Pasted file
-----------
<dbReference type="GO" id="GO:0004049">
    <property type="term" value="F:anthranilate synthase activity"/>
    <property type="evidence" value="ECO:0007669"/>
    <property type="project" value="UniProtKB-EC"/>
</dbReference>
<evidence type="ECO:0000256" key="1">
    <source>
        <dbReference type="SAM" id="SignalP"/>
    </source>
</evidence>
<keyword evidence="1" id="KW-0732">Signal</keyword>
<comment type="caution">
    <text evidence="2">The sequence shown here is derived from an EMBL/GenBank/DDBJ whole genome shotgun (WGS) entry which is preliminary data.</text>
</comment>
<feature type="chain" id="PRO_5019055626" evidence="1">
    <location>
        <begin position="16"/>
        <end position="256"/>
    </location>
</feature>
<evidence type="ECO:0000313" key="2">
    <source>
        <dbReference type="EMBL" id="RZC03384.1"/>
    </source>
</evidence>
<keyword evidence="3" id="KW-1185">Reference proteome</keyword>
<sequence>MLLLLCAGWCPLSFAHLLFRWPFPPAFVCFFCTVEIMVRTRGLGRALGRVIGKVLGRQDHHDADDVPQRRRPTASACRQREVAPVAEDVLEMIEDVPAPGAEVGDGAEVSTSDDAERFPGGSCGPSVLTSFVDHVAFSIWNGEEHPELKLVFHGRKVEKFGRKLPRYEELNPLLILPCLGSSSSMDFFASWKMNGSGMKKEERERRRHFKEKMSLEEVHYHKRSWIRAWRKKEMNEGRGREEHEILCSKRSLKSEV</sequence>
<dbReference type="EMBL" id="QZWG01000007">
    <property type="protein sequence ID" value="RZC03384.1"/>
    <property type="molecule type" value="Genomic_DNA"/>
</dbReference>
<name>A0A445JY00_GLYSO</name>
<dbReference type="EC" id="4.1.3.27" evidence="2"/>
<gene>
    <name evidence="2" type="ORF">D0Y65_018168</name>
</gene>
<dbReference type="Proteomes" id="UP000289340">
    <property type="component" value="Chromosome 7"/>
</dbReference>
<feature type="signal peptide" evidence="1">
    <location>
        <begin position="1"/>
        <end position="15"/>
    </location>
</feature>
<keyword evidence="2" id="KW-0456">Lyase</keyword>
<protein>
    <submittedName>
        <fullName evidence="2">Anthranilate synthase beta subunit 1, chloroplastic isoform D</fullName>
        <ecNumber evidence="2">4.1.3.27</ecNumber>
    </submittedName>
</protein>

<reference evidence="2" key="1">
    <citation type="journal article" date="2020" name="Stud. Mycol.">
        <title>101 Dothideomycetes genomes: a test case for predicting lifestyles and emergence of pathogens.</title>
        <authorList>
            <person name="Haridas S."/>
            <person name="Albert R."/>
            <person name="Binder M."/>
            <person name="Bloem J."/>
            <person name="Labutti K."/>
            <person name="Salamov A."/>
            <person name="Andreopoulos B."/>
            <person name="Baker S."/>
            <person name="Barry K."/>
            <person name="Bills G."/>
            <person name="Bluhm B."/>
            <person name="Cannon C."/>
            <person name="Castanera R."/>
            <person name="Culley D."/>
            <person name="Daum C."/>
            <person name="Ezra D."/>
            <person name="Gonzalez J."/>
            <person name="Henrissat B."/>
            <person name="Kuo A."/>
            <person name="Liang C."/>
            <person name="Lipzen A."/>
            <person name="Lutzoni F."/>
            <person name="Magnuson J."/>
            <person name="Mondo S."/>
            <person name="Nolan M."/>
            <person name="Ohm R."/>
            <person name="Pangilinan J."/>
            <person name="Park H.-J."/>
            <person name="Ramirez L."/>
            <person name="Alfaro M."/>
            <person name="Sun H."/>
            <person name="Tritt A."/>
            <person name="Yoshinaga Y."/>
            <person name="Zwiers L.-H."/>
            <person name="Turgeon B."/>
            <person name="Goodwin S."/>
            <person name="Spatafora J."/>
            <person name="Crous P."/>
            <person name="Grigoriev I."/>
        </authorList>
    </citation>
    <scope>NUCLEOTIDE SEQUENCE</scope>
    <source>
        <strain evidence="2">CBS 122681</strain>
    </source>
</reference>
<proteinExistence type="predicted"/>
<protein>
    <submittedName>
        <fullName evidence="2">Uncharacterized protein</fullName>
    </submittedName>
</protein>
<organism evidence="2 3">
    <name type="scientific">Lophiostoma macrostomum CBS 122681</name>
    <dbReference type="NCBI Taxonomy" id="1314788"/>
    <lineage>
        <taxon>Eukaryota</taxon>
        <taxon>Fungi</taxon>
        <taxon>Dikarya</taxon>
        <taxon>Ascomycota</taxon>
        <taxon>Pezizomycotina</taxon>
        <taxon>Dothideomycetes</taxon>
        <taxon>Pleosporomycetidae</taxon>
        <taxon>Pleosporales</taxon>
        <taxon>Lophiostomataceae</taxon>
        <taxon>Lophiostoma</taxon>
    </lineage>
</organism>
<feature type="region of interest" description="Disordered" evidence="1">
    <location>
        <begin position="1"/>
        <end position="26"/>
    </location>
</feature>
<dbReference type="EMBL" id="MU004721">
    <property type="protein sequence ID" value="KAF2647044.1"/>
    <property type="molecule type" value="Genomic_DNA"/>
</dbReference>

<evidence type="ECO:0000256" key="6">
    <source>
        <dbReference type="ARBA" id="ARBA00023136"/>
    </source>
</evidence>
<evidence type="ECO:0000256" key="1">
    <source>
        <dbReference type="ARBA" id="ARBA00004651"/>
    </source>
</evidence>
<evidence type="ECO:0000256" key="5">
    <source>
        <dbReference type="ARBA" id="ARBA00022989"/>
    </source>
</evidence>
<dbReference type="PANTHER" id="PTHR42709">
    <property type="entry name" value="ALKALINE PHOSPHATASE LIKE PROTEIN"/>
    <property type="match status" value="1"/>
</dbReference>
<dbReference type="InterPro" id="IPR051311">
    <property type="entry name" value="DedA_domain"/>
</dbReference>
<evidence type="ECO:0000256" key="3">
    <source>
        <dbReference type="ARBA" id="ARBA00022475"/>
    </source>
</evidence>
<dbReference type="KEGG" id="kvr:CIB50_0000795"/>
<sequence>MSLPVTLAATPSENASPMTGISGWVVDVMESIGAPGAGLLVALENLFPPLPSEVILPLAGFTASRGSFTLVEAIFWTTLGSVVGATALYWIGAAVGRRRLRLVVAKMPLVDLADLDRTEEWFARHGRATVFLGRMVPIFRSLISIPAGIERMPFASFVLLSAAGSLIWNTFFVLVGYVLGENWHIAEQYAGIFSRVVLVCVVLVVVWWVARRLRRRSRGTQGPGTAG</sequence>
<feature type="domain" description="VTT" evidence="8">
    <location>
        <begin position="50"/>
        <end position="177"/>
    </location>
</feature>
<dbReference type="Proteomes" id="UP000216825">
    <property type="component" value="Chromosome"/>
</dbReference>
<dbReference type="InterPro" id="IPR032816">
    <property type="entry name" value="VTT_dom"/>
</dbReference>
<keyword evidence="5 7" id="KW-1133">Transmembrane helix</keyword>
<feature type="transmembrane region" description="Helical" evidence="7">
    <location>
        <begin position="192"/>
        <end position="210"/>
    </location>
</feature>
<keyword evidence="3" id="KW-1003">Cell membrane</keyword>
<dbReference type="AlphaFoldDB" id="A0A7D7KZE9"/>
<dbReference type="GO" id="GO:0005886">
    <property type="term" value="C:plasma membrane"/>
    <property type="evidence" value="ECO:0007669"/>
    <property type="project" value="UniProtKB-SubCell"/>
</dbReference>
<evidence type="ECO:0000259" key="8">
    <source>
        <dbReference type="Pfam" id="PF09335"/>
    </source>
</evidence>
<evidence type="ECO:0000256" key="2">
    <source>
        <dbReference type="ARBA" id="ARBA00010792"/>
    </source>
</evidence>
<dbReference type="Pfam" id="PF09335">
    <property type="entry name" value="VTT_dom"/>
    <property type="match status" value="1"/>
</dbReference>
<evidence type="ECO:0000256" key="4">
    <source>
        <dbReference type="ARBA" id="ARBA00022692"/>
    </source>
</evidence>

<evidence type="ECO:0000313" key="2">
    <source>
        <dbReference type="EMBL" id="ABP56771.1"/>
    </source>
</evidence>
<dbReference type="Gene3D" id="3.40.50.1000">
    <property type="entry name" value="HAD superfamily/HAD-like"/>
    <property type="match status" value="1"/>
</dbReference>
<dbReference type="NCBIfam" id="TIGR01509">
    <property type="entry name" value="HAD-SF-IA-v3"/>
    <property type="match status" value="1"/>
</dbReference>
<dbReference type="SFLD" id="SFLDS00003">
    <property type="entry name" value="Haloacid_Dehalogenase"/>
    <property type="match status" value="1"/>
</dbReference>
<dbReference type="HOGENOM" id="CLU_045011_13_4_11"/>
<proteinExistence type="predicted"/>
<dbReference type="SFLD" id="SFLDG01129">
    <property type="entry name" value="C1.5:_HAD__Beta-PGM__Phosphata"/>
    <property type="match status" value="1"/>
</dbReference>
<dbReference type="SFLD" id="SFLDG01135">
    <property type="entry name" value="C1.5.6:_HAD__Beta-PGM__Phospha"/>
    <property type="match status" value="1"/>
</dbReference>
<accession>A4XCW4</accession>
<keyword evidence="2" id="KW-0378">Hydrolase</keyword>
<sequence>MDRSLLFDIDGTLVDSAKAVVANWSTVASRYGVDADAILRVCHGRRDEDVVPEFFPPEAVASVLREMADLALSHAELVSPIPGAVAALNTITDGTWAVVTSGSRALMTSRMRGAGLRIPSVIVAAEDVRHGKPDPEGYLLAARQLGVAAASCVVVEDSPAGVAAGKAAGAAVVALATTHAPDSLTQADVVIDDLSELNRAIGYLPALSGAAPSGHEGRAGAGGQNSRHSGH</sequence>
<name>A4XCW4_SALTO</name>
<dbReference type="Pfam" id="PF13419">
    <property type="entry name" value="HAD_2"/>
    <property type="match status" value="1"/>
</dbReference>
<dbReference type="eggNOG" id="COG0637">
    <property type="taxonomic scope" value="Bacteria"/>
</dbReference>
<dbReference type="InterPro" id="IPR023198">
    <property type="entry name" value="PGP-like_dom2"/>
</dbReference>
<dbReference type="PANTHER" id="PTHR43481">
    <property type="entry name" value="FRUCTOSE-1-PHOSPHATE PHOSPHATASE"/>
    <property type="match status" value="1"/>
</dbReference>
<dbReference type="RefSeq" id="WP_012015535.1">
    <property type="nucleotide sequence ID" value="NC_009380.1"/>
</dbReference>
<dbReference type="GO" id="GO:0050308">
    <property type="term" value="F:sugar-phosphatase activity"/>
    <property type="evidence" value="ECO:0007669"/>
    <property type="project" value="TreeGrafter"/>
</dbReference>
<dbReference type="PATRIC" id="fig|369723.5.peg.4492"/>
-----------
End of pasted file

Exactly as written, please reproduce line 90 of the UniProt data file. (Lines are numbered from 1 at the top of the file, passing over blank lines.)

            <person name="Zwiers L.-H."/>